Some IT Jargon Explained
All industries have their own jargon, those annoying words, phrases and anacronyms that industry insiders dream up as industry specific terms. The web development industry is full of them not to mention the wider IT industry.
Of course these are often necessary and can prove extremely useful but when they are more commonly used by those outside an industry they are often misused and confusing. So let’s look at some very basic web development terms which you might well need to know when talking to your web developer.
A web page is a single page (document) created by a web developer that sits on a web server with a link that can be searched on the Internet and served up to the user.
A website is a collection of web pages hosted together linked via a navigation (menu) created by a web developer that sits on a web server with a link that can be searched on the Internet and served up to the user.
The term webpage is often incorrectly used to describe a website.
Web graphics are pictures/images used on a website. These can include photos, logos, headings and sometimes even the navigation names. Not all words on a site are necessarily text. They can be images. Text is often created as an image because it looks more professional, however, Google can’t read text which is created as an image so there is a sound argument that most text on a website should be true text and not an image.
Domain name – URL
The domain name is the name of the website on the Internet with an extension such as .com or .com.au etc. A domain name can be used for other related Internet functions such as running email addresses. A domain name becomes a URL when it is added to a computer called a Domain Name Server and it is then sent (pointed) to a web server to serve up a website or email accounts.
This stands for Internet Protocol. An IP address relates to a webserver and is usually a series of numbers such as 206.332.415.899. The company which hosts a website, meaning your website is sitting on their web server, will ask to have the part of the URL which is used to display a website (the A record) to be pointed to their web server using their IP address so they can serve the website up to the Internet. It is really attaching the URL to your website.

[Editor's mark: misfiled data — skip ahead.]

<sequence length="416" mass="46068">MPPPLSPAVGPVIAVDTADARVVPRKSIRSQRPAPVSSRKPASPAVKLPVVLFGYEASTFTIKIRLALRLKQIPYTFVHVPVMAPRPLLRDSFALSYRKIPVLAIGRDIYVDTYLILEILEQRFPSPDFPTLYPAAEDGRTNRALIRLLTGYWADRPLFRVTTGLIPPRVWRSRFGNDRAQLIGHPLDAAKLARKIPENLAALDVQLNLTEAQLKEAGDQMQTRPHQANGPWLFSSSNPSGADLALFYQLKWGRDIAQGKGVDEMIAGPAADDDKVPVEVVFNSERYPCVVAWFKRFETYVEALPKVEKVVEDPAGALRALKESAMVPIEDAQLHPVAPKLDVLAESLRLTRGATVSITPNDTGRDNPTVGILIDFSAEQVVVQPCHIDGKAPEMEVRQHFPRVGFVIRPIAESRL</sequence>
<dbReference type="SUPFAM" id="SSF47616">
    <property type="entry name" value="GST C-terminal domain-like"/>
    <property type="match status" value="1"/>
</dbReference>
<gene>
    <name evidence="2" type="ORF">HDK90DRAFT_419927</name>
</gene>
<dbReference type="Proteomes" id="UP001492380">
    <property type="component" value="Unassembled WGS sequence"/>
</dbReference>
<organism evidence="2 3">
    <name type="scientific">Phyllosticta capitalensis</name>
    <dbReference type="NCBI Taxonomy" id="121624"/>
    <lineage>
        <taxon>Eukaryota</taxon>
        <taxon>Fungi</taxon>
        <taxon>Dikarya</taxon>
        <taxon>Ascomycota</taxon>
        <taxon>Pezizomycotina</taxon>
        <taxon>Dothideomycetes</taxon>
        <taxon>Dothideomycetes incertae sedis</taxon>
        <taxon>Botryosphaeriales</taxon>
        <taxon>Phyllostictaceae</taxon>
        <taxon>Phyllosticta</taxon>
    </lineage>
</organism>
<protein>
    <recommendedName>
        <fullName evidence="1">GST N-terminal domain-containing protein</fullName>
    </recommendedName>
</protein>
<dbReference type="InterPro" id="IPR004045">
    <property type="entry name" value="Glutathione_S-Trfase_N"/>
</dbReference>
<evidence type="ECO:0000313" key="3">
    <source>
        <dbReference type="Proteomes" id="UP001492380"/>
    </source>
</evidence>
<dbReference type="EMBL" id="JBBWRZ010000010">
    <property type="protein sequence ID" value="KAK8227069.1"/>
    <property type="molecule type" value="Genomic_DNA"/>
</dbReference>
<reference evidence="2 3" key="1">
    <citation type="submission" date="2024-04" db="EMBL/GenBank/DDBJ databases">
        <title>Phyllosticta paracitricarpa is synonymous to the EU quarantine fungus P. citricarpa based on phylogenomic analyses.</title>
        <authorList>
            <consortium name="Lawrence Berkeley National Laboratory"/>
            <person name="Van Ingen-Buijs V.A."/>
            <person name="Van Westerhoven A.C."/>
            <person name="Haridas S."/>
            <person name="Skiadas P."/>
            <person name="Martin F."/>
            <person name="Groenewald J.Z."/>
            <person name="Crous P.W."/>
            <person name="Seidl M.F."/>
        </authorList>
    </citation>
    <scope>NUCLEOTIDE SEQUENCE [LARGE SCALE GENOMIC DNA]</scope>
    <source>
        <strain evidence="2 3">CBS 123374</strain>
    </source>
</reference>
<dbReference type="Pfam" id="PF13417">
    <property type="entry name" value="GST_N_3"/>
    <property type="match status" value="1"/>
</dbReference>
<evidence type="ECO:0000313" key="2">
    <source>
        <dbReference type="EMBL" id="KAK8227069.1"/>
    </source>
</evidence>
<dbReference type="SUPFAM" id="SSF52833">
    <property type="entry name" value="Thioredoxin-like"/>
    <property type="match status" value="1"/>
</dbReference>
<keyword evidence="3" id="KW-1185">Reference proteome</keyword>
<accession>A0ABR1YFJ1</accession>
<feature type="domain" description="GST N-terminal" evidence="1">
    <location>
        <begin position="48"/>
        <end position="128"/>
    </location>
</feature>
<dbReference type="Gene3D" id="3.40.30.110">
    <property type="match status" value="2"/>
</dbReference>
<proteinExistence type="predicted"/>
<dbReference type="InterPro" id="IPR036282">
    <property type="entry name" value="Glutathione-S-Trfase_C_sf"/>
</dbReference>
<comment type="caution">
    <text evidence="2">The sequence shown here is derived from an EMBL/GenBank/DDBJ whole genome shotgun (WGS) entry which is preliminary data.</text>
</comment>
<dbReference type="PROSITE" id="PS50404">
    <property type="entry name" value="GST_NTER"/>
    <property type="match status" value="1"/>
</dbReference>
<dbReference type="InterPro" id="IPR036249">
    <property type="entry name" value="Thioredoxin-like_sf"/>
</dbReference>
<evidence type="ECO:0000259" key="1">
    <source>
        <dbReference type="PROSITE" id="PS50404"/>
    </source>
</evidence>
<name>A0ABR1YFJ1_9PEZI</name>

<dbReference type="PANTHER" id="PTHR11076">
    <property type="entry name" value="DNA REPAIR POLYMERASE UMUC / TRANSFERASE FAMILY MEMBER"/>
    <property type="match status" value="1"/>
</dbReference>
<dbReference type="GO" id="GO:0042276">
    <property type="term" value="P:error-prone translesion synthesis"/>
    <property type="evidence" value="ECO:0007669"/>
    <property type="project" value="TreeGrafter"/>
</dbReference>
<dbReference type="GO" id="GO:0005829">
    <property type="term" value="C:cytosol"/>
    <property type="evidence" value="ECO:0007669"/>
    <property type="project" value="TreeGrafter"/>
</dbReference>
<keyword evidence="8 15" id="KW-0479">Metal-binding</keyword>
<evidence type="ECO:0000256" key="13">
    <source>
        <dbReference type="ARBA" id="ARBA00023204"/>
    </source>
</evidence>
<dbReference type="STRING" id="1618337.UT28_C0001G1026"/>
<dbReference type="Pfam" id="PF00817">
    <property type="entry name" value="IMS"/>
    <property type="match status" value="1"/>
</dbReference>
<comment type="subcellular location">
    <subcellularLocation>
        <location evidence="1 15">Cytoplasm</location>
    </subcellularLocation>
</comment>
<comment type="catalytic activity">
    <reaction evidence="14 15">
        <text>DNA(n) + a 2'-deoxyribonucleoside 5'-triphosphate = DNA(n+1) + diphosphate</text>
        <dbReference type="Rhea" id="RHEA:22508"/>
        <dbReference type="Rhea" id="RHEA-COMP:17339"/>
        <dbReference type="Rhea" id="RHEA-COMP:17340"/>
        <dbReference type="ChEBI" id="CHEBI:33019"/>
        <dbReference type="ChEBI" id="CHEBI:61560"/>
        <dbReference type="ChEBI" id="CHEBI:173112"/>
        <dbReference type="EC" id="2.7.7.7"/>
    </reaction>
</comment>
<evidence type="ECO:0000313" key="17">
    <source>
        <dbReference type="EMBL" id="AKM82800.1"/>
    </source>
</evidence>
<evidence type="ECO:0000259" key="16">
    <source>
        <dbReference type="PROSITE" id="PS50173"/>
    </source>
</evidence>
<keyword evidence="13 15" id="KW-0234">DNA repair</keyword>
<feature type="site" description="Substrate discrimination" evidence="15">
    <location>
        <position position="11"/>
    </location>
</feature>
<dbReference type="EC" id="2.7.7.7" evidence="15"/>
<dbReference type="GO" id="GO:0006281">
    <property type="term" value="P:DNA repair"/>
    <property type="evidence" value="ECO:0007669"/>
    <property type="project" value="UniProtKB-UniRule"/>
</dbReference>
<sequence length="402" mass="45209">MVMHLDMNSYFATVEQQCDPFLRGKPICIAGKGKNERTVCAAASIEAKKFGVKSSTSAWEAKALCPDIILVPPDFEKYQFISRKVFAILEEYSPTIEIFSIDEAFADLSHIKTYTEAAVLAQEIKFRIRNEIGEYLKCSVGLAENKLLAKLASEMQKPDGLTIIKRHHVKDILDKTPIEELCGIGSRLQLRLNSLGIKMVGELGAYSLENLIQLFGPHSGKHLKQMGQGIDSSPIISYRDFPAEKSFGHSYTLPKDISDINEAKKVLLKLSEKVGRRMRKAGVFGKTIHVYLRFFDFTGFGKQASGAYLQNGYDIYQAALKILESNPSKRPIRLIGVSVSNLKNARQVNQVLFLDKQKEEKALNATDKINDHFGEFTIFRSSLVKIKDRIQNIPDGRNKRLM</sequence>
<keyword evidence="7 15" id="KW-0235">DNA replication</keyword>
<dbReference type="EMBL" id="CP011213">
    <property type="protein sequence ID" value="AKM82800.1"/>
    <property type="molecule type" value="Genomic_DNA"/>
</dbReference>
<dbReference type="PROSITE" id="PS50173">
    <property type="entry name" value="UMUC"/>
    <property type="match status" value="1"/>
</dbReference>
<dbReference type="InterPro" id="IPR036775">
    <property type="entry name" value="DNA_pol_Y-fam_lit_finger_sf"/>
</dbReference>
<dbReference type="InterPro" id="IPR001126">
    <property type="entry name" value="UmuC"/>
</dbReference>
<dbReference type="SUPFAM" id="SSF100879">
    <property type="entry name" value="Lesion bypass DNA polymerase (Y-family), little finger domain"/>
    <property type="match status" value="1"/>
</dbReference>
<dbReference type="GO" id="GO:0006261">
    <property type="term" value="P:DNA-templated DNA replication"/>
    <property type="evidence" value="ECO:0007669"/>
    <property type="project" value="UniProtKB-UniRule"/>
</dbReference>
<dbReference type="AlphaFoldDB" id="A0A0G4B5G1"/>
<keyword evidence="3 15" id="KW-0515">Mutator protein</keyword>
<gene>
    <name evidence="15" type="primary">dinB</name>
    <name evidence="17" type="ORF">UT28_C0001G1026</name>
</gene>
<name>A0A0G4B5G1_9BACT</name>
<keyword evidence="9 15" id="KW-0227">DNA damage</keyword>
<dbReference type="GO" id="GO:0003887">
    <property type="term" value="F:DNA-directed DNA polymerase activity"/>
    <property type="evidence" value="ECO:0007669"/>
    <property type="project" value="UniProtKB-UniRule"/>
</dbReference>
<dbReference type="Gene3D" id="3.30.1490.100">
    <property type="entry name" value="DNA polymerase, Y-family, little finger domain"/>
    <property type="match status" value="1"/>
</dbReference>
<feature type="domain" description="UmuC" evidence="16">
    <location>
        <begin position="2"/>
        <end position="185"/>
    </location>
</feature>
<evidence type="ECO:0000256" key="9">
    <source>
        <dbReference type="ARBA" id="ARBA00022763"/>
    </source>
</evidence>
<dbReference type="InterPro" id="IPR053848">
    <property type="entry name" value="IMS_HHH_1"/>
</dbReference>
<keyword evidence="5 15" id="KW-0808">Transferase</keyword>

For a website to be available to web users it needs to be hosted on a web server. A web server is simply a computer but it has web server software loaded onto it. Websites are also loaded to this computer, the web server, so when a user browses the internet via a web browser (Chrome, Safari, Firefox, Internet Explorer etc.) the website address is located as a link. The user clicks on the link and a call is sent to the web server where the website is hosted via the IP address and the web servers serves the website up to the user.
If a user knows the website URL for the site they want to visit then it can be easiest to type it straight into the address bar in the browser but a search engine is handy if the user only knows the name of the business they are looking for. They are even more important if the user is searching for a product or a service but doesn’t know what providers offer these in their area.
By far the most commonly used search engine is Google.
A link is a web address of a document on the Internet. That document could be a website, a page within a website, a pdf document, an image etc. You may see the link as a web address such as https://www.spinoffdigital.com.au/what-we-do or it could be some text such as What We Do with a web address in behind it. It could also be a photo or some other image with a web address behind it. When you click on the text, photo or image the link behind it is activated and the document opens.
The navigation of a website is the menu you use to choose which pages you want to look at on a website. The structure is made up of the main navigation and drop-down menu items. When you mouse over the main navigation any drop-downs coded under it will display.
Refresh – Caching
Your computer, tablet or phone has a cache. This is a storage bank of websites you have visited recently. The device stores copies of recently visited sites so when you come back to them they will load more quickly. It is quicker because your device does not have to send a message to the web server where the site is hosted but simply retrieves it from your device’s cache. All devices will have a setting to auto clear a cache but if you visit a site regularly there is a chance you will be seeing the same saved version even when an updated version of the website is available.
You can refresh a website to make sure you are seeing the latest version if you think there is an issue. Most web browsers will have a refresh button but using your keyboard is often more effective. To do this open the site and simultaneously press Ctrl/F5. You may need to do this two or three times for best effect.
To clear the cache on tablets and phones you may need to go to settings.
There is also a chance that a server (in your office, at you ISP etc.) could also be caching preventing you seeing the latest version of a site. You would need your IT support to clear your office server.
You can always check the site using another browser if you think a website is caching beyond your device. Most of us have a default browser we use regularly but you can download another browser. If you haven’t opened a website in this browser recently it should not be caching so you know you are seeing the latest version.